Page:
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Given: the reactive extensions drag and drop example , how would you subscribe to just a drop event?

I have modified the code to subscribe to a 'completed' callback, but it does not complete.

    (function (global) {

    function main () {
        var dragTarget = document.getElementById('dragTarget');
        var $dragTarget = $(dragTarget);

        // Get the three major events
        var mouseup  = Rx.Observable.fromEvent(document, 'mouseup');
        var mousemove = Rx.Observable.fromEvent(document,    'mousemove');
        var mousedown = Rx.Observable.fromEvent(dragTarget, 'mousedown');

        var mousedrag = mousedown
            .filter(function(md){                   
                //console.log(md.offsetX + ", " + md.offsetY);
                return  md.offsetX <= 100
                        ||
                        md.offsetY <= 100;
            })
            .flatMap(function (md) {

                // calculate offsets when mouse down
                var startX = md.offsetX, startY = md.offsetY;

                // Calculate delta with mousemove until mouseup
                return mousemove.map(function (mm) {
                    mm.preventDefault();

                    return {
                        left: mm.clientX - startX,
                        top: mm.clientY - startY
                    };
                }).takeUntil(mouseup);
            });


        // Update position
        var subscription = mousedrag.subscribe(
        function (pos) {                    
            dragTarget.style.top = pos.top + 'px';
            dragTarget.style.left = pos.left + 'px';
        },
        function(errorToIgnore) {},
        function() {    alert('drop');});

    }

    main();

}(window));

I have read that hot observables, such as those that have been created from mouse events, never 'complete'. Is this correct? How can I otherwise get a callback on 'drop'?

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1 Answer 1

up vote 1 down vote accepted

Something like this should do the trick.

(function (global) {

    function main () {
        var dragTarget = document.getElementById('dragTarget');

        // Get the three major events
        var mouseup = Rx.Observable.fromEvent(document, 'mouseup');
        var mousemove = Rx.Observable.fromEvent(document, 'mousemove');
        var mousedown = Rx.Observable.fromEvent(dragTarget, 'mousedown');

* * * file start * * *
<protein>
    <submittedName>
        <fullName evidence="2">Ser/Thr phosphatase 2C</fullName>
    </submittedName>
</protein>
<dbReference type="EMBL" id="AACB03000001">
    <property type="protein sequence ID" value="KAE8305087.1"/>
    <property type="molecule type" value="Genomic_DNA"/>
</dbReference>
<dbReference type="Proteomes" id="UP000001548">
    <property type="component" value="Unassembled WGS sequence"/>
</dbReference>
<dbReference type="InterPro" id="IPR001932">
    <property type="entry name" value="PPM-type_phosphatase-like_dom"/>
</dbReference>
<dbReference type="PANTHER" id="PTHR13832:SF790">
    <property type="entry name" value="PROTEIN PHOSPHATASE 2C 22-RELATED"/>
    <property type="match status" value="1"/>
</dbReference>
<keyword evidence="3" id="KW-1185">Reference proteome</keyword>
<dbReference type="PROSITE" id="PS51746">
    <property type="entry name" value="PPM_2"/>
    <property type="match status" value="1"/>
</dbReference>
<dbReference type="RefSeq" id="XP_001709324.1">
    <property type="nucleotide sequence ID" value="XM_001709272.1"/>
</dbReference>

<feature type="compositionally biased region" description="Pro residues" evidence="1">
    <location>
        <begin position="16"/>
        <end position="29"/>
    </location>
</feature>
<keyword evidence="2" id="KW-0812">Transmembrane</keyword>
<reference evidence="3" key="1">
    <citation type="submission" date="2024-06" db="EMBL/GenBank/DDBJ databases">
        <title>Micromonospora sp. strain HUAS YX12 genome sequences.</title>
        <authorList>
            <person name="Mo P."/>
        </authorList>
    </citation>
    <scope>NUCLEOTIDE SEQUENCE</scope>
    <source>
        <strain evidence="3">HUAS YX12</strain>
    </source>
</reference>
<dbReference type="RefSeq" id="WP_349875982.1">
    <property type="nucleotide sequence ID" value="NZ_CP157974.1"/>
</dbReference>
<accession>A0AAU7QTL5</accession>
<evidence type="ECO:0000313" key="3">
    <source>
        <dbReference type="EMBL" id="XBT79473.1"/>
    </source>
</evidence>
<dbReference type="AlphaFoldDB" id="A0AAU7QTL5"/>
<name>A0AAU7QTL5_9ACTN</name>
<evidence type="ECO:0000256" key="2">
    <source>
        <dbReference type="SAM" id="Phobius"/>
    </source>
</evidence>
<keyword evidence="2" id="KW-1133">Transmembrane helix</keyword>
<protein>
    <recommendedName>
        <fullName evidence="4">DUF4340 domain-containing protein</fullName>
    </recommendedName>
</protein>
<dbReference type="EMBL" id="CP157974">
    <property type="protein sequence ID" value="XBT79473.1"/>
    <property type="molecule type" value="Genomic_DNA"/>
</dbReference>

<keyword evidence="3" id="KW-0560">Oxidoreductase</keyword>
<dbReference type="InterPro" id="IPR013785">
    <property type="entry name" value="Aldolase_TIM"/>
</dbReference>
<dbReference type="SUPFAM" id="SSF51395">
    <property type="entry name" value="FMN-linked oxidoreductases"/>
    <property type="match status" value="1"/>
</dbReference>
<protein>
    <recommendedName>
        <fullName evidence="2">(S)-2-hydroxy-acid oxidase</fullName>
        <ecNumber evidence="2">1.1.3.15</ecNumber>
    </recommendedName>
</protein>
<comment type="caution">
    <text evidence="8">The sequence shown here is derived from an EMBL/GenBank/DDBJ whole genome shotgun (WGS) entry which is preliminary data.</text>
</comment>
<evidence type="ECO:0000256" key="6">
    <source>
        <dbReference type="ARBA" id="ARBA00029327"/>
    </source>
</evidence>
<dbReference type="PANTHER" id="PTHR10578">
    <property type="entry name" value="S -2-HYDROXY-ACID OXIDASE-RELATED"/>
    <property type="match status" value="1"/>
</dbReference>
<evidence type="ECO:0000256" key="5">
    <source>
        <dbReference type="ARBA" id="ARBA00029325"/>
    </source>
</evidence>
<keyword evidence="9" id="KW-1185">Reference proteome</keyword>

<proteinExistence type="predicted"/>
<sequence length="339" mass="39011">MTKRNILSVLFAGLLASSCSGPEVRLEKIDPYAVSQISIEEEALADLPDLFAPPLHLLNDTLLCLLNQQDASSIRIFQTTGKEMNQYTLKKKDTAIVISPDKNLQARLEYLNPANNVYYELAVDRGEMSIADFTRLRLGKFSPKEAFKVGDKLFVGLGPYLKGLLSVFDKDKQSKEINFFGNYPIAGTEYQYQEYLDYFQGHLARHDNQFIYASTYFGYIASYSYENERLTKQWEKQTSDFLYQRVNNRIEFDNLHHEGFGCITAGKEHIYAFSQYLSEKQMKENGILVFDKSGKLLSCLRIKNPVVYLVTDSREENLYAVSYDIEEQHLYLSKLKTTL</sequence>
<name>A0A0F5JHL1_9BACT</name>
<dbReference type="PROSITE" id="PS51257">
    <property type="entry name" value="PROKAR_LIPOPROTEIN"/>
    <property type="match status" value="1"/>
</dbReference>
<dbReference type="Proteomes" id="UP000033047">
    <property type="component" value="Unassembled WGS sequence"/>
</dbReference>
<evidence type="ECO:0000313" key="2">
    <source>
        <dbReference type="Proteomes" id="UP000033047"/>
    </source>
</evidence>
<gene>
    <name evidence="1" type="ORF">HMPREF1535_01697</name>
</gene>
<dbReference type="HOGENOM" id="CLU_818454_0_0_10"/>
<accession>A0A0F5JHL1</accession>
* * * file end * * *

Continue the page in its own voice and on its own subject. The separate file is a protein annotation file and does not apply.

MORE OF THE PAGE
var drop = mousedown
                .selectMany(
                    Rx.Observable
                        .concat(
                            [
                                mousemove.take(1).ignoreElements(),
                                mouseup.take(1)
                            ]
                        )
                );
    }

    main();

}(window));

Edit:

If you think of an observable as an asynchronous function which yields multiple values, and then possibly completes or errors, you'll immediately recognize that there can only be one completion event.

When you start composing multiple function, the outer-most function still only completes once, even if that function contains multiple functions inside of it. So even though the total number of "completions" is 3, the outer-most function still only completes once.

Basically, that means if the outer-most function is suppose to return a value each time a drag completes, you need a way of actually doing that. You need to translate the drag completion into an "onNext" event for the outer-most observable.

ANY which way you can do that is going to get you what you want. Maybe that's the only kind of events that the outer-most function returns, or maybe it also returns drag starts and moves, but so long as it returns the drag completions, you'll end up with what you need (even if you have to filter it later).

The example I've given above is just one way to return the drag drops in the outer-most observable.

share|improve this answer
    
Well, that works. Many thanks. Now I just need to figure out why! I wish there was a more elegant solution to force the observable to "complete" on .takeUntil(mouseup); –  bnieland Jun 13 at 22:32
1  
I've edited the answer to (hopefully) address your comment. –  Christopher Harris Jun 14 at 8:05
1  
Order is absolutely important in SQL. What happens if you reverse the queries of a left join? You either get a lot more or a lot less results. In a lot of cases in SQL, you're simply filtering. Queries like that can be independent (unless you sort by and limit). There are certain things that are, and certain things that are not order-independant (order-by and join are just two examples). LINQ to Entities has no exception to this rule, nor does Rx. :) That being said, I'm sure there are things which Rx can express and SQL cannot. –  Christopher Harris Jun 15 at 19:50
1  
The SQL query analogy doesn't work quite as well when describing something such as that. Instead, try to think of an Observable as an asynchronous function with multiple return values. A function can be invoked (subscribe), yield a value (onNext), throw an exception (onError) and complete (onCompleted). –  Christopher Harris Jun 15 at 21:04
1  
take is obvious, since we just stop listening after we get a single item. ignoreElements on the other hand, doesn't just take(0), instead, it lets the observable complete, and then it itself completest, but it does not return any values. So, mousemove.take(1).ignoreElements() is an observable which will complete and only complete after a single mouse move. –  Christopher Harris Jun 15 at 21:05

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